A diagnostic challenge
Published on 01 January 2011
There are some types of arthritis that appear to defy logic and provide a serious challenge to the diagnostic skills of the medical profession. Sjögren’s syndrome (pronounced Shurgren’s) is one of those. Jane Tadman reports on a new clinical trial that could help sufferers of this curious condition.
Dry eyes, dry mouth, dry, itchy skin, joint pain, fatigue and lung, liver or heart complications. Not the most obvious set of symptoms for a medic to make sense of.
For the patient who has to endure such a combination of symptoms without a very effective treatment and without practically any public awareness of the condition, life can be difficult. And just getting diagnosed is usually the first hurdle to overcome.
Angela Mullally from Birmingham was in her early 40s when she started feeling very weak and tired, with pains in her joints and muscles in her arms, shoulders and legs. She also developed telltale dryness in her eyes and mouth, but despite a history of Sjögren’s in her family, she didn’t make the connection between symptoms. Unfortunately, neither did her GP, steadfastly sticking to his diagnosis of stress for some time.
Angela was a housekeeper at the National Exhibition Centre in Birmingham at the time but managed to keep working until her late 50s, struggling with the effects of a perpetually dry mouth and eyes and having to keep by her what she calls her “spare parts” – eye drops, mouth gel and a bottle of water in order to keep herself hydrated.
The extreme fatigue was just as bad. “I had a busy, very physical job and would come in and flop – the fatigue was unbelievable,” says Angela, now 62. Intermittent fatigue is still a problem, and she also more recently became very breathless when walking uphill, which was found to be another common complication of Sjögren’s – inflammation of the lungs which has led to fibrosis (scarring). Her dry eyes drive her to distraction, making reading and driving very difficult.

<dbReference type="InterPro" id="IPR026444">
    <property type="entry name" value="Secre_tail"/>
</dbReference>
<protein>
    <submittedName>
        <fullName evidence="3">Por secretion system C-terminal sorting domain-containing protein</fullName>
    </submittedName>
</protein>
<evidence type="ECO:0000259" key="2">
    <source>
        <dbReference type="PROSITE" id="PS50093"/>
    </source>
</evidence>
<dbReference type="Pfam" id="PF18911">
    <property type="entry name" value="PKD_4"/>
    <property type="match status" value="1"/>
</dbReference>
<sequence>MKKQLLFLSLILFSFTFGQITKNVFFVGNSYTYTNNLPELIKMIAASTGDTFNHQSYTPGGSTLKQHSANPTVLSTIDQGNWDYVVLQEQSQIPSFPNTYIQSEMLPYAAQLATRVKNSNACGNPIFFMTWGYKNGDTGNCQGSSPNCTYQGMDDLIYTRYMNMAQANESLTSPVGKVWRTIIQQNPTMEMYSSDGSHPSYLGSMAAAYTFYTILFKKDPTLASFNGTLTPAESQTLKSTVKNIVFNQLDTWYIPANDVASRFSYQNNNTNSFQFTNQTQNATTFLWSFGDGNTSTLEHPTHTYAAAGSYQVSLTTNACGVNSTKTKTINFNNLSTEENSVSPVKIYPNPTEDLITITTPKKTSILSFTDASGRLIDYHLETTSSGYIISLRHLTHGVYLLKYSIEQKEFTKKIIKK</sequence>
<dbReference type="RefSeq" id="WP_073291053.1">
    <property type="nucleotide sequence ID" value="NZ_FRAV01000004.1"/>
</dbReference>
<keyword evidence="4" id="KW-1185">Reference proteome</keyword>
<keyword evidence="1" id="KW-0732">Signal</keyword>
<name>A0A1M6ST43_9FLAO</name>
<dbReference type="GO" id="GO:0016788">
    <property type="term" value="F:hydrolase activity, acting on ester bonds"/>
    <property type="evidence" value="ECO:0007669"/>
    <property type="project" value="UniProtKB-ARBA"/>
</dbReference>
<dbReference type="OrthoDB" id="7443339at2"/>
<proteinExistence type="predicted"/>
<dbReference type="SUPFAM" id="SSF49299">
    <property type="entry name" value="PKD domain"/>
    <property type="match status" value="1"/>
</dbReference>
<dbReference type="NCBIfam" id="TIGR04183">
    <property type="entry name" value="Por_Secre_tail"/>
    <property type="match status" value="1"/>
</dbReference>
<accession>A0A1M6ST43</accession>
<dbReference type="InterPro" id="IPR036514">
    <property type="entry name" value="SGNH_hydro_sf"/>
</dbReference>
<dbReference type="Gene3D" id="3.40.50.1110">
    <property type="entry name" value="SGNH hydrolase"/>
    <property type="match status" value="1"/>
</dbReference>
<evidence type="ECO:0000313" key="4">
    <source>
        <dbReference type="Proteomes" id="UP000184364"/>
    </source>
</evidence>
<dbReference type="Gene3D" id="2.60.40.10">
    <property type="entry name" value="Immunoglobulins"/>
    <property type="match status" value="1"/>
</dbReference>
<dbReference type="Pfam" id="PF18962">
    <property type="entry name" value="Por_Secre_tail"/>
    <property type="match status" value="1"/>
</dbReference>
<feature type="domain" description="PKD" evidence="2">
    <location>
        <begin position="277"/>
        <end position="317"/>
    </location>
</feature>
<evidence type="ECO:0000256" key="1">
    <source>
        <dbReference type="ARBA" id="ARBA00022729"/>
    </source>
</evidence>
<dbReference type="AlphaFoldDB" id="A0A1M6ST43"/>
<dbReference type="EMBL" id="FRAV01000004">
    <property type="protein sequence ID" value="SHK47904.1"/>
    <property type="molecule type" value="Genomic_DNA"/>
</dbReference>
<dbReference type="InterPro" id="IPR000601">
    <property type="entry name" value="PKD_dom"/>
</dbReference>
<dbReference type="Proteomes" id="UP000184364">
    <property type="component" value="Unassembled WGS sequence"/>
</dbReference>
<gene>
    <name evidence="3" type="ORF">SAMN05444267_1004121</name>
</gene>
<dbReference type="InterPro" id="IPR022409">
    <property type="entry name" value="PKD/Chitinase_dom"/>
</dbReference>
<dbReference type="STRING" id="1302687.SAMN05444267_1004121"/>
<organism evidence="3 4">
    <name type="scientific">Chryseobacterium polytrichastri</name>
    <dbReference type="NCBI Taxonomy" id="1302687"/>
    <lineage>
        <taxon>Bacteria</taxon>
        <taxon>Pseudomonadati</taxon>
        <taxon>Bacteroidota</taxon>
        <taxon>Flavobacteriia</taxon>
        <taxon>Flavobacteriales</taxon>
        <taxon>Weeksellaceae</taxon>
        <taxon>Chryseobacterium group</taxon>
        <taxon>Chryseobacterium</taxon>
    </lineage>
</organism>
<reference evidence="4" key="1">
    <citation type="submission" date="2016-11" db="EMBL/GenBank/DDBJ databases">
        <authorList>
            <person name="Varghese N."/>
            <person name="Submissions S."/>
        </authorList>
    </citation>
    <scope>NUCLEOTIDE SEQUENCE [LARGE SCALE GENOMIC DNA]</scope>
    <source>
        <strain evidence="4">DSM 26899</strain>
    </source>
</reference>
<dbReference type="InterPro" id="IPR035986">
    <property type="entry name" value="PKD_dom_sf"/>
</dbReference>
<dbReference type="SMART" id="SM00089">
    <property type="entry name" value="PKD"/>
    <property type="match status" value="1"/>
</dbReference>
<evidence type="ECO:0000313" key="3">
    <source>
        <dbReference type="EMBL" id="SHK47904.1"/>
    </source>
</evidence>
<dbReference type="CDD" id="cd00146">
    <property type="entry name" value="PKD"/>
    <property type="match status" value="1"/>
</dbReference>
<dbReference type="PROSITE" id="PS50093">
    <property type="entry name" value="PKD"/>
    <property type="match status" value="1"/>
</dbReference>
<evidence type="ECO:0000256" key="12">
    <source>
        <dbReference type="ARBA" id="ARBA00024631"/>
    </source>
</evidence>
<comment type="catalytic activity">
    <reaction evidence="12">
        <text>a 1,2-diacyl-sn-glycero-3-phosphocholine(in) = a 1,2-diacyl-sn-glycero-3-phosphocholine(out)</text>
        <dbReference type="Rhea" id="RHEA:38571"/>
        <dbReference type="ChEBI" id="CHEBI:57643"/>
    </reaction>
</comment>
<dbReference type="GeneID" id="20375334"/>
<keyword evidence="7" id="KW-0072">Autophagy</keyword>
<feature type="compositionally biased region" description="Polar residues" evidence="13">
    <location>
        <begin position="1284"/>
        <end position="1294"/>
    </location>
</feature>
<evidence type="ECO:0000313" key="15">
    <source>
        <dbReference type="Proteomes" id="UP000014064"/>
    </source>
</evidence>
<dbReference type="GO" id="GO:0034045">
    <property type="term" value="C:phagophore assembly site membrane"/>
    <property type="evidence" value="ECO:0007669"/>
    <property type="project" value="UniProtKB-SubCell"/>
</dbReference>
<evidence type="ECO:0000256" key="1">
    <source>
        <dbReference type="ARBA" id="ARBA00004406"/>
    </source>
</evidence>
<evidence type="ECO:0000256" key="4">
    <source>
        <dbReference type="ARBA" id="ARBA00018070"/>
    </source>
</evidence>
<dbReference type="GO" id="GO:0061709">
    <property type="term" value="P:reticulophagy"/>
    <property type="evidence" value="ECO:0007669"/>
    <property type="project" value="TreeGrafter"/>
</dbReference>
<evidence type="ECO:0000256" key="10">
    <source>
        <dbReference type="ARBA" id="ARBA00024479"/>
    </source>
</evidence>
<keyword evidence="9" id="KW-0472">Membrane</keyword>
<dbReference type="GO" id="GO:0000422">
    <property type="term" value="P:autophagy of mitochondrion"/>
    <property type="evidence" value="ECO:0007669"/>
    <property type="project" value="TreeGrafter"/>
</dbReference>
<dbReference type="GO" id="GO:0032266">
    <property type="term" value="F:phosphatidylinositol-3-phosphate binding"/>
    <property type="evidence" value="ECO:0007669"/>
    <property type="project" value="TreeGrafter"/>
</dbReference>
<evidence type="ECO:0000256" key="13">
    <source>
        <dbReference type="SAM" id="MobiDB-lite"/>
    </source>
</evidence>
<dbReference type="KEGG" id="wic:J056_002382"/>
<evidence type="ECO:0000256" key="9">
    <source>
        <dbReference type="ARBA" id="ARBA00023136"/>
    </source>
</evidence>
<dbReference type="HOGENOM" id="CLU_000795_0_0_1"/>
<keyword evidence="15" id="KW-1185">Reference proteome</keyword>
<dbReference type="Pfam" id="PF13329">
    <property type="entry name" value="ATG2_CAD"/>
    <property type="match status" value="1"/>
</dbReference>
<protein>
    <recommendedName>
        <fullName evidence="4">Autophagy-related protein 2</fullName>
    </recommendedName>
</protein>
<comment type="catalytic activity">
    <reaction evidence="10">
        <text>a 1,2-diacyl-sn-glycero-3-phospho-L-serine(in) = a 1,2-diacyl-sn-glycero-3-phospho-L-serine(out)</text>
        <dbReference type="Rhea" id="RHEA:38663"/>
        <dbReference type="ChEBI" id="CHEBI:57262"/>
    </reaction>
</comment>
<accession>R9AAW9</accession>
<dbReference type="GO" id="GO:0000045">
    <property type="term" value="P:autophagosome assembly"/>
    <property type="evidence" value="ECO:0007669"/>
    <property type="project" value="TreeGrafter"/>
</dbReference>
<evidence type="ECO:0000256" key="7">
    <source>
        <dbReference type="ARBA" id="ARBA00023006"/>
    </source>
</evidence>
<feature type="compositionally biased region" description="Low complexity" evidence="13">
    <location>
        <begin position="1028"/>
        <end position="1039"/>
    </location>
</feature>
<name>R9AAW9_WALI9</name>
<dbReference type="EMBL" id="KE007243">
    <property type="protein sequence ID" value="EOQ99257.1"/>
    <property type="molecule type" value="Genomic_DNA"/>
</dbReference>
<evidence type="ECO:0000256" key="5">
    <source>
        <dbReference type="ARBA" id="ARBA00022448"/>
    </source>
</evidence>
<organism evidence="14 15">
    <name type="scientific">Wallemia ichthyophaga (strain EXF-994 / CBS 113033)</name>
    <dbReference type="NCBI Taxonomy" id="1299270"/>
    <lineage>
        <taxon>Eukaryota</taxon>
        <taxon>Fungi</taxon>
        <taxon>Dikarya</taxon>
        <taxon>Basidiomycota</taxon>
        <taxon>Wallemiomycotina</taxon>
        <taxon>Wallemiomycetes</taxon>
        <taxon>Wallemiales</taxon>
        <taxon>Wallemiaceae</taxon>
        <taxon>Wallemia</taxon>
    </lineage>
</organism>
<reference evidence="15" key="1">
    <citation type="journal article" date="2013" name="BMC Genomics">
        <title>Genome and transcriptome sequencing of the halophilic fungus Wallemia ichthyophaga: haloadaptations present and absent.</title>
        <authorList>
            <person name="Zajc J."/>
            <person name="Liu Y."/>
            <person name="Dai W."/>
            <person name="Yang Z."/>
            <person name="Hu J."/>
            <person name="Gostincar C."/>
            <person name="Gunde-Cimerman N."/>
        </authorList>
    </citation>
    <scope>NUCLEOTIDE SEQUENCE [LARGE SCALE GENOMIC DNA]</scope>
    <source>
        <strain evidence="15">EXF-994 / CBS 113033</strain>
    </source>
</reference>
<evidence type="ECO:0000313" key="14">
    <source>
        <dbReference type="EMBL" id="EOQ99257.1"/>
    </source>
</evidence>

But for a brief time five years ago, Angela enjoyed her best period of good health since developing Sjögren’s back in 1993. By then she was being treated by Dr Simon Bowman, who has a special interest in the syndrome, at Selly Oak Hospital. Dr Bowman ran a small pilot trial of the B-cell drug, rituximab (now licensed to treat severe rheumatoid arthritis), and Angela was among 17 patients to take part.
“The trial compared rituximab against steroids, and I thought I might be on the steroids because I felt really well,” says Angela. “It was during December and January and that winter I was really busy and active and could get about – I even went dancing! My mouth and eyes were still bad but I didn’t have swollen or painful joints and I had a great three months. It gave me a glimpse of what I used to be like.”
In fact, Angela was on rituximab. The pilot study ended and Angela went back to what is now normal for her – ups and downs, dryness, regular bouts of fatigue and joint pain. But now, five years on, Simon Bowman has been awarded almost £1m from Arthritis Research UK to run a full-scale clinical trial of 110 Sjögren’s patients around the country, comparing rituximab against placebo in improving dryness and fatigue.